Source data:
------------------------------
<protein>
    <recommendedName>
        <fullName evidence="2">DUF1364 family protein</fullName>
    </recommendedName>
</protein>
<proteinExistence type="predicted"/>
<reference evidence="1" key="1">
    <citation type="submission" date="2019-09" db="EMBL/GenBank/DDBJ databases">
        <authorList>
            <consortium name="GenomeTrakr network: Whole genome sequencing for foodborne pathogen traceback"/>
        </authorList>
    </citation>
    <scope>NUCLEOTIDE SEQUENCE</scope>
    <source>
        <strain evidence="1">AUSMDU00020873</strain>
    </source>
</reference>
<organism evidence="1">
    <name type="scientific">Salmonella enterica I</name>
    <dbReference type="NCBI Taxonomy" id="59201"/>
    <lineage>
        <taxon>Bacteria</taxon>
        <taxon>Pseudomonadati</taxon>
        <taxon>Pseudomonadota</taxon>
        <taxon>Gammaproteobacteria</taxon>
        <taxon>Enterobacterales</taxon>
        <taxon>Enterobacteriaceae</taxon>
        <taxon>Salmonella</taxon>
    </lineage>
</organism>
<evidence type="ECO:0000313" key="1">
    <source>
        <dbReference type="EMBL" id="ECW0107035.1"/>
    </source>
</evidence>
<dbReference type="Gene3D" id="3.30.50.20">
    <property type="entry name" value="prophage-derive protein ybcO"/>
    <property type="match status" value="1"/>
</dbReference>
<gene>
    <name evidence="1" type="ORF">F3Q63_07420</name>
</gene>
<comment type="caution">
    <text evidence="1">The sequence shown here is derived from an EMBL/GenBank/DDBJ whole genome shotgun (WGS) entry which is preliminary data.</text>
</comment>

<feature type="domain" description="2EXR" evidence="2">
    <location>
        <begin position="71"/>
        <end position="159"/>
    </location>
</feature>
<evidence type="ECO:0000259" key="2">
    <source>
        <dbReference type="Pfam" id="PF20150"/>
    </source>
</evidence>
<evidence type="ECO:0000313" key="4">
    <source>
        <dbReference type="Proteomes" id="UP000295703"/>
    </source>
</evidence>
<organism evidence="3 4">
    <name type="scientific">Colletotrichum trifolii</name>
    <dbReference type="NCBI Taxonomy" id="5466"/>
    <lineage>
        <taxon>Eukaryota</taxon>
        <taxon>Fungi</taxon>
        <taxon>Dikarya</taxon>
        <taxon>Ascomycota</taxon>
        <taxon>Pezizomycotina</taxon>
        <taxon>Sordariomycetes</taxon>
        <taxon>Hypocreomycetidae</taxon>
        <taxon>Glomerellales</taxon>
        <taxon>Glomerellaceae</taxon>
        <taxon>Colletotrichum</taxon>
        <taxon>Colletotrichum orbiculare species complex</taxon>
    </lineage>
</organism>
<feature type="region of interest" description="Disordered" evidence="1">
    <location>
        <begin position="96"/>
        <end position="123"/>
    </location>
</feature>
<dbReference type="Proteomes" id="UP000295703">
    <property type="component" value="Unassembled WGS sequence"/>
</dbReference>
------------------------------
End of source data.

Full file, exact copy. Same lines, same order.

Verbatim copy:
<protein>
    <recommendedName>
        <fullName evidence="2">DUF1364 family protein</fullName>
    </recommendedName>
</protein>
<proteinExistence type="predicted"/>
<reference evidence="1" key="1">
    <citation type="submission" date="2019-09" db="EMBL/GenBank/DDBJ databases">
        <authorList>
            <consortium name="GenomeTrakr network: Whole genome sequencing for foodborne pathogen traceback"/>
        </authorList>
    </citation>
    <scope>NUCLEOTIDE SEQUENCE</scope>
    <source>
        <strain evidence="1">AUSMDU00020873</strain>
    </source>
</reference>
<organism evidence="1">
    <name type="scientific">Salmonella enterica I</name>
    <dbReference type="NCBI Taxonomy" id="59201"/>
    <lineage>
        <taxon>Bacteria</taxon>
        <taxon>Pseudomonadati</taxon>
        <taxon>Pseudomonadota</taxon>
        <taxon>Gammaproteobacteria</taxon>
        <taxon>Enterobacterales</taxon>
        <taxon>Enterobacteriaceae</taxon>
        <taxon>Salmonella</taxon>
    </lineage>
</organism>
<evidence type="ECO:0000313" key="1">
    <source>
        <dbReference type="EMBL" id="ECW0107035.1"/>
    </source>
</evidence>
<dbReference type="Gene3D" id="3.30.50.20">
    <property type="entry name" value="prophage-derive protein ybcO"/>
    <property type="match status" value="1"/>
</dbReference>
<gene>
    <name evidence="1" type="ORF">F3Q63_07420</name>
</gene>
<comment type="caution">
    <text evidence="1">The sequence shown here is derived from an EMBL/GenBank/DDBJ whole genome shotgun (WGS) entry which is preliminary data.</text>
</comment>

<feature type="domain" description="2EXR" evidence="2">
    <location>
        <begin position="71"/>
        <end position="159"/>
    </location>
</feature>
<evidence type="ECO:0000259" key="2">
    <source>
        <dbReference type="Pfam" id="PF20150"/>
    </source>
</evidence>
<evidence type="ECO:0000313" key="4">
    <source>
        <dbReference type="Proteomes" id="UP000295703"/>
    </source>
</evidence>
<organism evidence="3 4">
    <name type="scientific">Colletotrichum trifolii</name>
    <dbReference type="NCBI Taxonomy" id="5466"/>
    <lineage>
        <taxon>Eukaryota</taxon>
        <taxon>Fungi</taxon>
        <taxon>Dikarya</taxon>
        <taxon>Ascomycota</taxon>
        <taxon>Pezizomycotina</taxon>
        <taxon>Sordariomycetes</taxon>
        <taxon>Hypocreomycetidae</taxon>
        <taxon>Glomerellales</taxon>
        <taxon>Glomerellaceae</taxon>
        <taxon>Colletotrichum</taxon>
        <taxon>Colletotrichum orbiculare species complex</taxon>
    </lineage>
</organism>
<feature type="region of interest" description="Disordered" evidence="1">
    <location>
        <begin position="96"/>
        <end position="123"/>
    </location>
</feature>
<dbReference type="Proteomes" id="UP000295703">
    <property type="component" value="Unassembled WGS sequence"/>
</dbReference>